Mentioned in the thread on Footlights was the question of photo call.
For all of the theatres that I have worked for no lighting was altered for photo call. Since legally the recording of shows on video (or audio) is not permitted, most designers don't design for that. However, if an recording agreement were reached with the licensing firm and the actors the design would not change.
For photo call, you just have to know how to take the pictures correctly. Especially with the newest generation of DSLRs it is getting easier to shoot in low light and get good quality photos. Take a look at my website, all the theatre photos were taken from 30 or more feet from the stage with a fast lens and a tripod. They come out great, and the cameras that are newer than mine are even better. Digital cameras automatically compensate for white balance, which helps a lot. Sometimes you have to be picky about how the light metering is done though, so you get the right exposure.
The same results can be achieved with film in fact this show was shot on film and scanned. The key to shooting film is knowing that you need to color correct. If you go to the store and buy a roll of Kodak Gold film and shoot it in the theatre, all your prints will come out yellow. Why? Because the film is not balanced for tungsten light. So you have two choices, shoot tungsten film or use an 80A blue correction filter. The above mentioned photos were shot on ISO 1600 speed film with an 80A filter.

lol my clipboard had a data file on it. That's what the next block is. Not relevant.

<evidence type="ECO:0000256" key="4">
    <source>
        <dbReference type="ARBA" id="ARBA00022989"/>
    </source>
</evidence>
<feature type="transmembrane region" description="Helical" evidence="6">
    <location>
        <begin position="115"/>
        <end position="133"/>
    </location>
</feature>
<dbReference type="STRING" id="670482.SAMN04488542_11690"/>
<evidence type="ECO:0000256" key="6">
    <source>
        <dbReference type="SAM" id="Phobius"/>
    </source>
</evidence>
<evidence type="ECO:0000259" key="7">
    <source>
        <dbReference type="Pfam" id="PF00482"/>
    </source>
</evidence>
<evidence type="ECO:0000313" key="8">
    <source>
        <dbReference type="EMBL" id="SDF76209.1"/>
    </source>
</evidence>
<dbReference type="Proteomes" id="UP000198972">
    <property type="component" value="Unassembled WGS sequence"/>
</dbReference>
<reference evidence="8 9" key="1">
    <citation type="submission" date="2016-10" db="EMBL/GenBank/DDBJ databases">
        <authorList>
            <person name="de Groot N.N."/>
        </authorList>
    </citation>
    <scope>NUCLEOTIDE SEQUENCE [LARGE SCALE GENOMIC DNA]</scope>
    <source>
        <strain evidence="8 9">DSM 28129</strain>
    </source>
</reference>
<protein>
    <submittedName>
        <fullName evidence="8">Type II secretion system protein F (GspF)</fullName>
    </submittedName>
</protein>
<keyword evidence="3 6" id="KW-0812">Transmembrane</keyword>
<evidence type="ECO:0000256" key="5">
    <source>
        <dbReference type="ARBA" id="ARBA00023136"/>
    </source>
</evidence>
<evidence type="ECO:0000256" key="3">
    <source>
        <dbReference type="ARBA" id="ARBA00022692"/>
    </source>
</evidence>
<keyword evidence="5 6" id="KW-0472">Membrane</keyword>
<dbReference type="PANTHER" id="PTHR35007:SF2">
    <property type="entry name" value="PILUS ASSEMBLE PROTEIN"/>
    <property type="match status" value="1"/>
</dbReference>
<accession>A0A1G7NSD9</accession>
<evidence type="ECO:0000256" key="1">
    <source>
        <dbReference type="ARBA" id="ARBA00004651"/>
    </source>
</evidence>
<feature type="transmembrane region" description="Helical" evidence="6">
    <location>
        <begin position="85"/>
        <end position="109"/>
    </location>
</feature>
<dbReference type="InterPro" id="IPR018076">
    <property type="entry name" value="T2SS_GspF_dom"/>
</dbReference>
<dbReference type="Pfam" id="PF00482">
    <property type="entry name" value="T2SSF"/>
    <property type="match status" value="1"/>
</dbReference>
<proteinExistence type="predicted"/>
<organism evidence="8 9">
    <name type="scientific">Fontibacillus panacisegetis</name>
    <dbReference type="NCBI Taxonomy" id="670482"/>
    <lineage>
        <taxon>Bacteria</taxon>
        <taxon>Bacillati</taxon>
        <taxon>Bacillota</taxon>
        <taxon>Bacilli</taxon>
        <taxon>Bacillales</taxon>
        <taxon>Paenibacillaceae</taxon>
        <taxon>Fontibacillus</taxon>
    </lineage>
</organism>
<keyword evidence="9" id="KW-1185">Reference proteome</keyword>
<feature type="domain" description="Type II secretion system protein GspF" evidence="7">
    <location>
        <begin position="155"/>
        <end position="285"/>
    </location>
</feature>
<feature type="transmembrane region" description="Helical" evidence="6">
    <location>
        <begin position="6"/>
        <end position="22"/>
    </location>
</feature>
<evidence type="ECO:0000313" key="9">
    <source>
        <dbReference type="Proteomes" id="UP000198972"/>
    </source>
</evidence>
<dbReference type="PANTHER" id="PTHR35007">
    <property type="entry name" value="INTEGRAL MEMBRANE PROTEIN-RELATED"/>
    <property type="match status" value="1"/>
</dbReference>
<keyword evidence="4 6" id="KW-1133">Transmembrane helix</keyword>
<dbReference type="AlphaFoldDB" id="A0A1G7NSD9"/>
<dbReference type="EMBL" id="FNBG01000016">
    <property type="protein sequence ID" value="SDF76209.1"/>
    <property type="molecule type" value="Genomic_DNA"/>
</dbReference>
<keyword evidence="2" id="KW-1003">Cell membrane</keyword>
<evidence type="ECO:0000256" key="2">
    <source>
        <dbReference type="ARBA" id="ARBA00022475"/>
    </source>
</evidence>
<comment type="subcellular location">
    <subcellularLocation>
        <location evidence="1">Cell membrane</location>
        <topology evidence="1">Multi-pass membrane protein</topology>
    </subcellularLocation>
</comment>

The other key to photo call is that it is photo call. Taking photos during a show is hard. In low light you need slow shutter speeds which means that if actors move the image gets blurred. So at photo call the actors may take a few lines and then hold a pose so the photographers can shoot. The other thing that slow shutter speeds mean is that you need a tripod! Holding a camera still at a shutter speed slower than 1/30 of a second is really hard. Fast lenses are useful, but expensive, if you have good glass you can usually make do.
I am less in touch with the video world, but I know that we have some video heads here so maybe they can pitch in as to how filming shows works.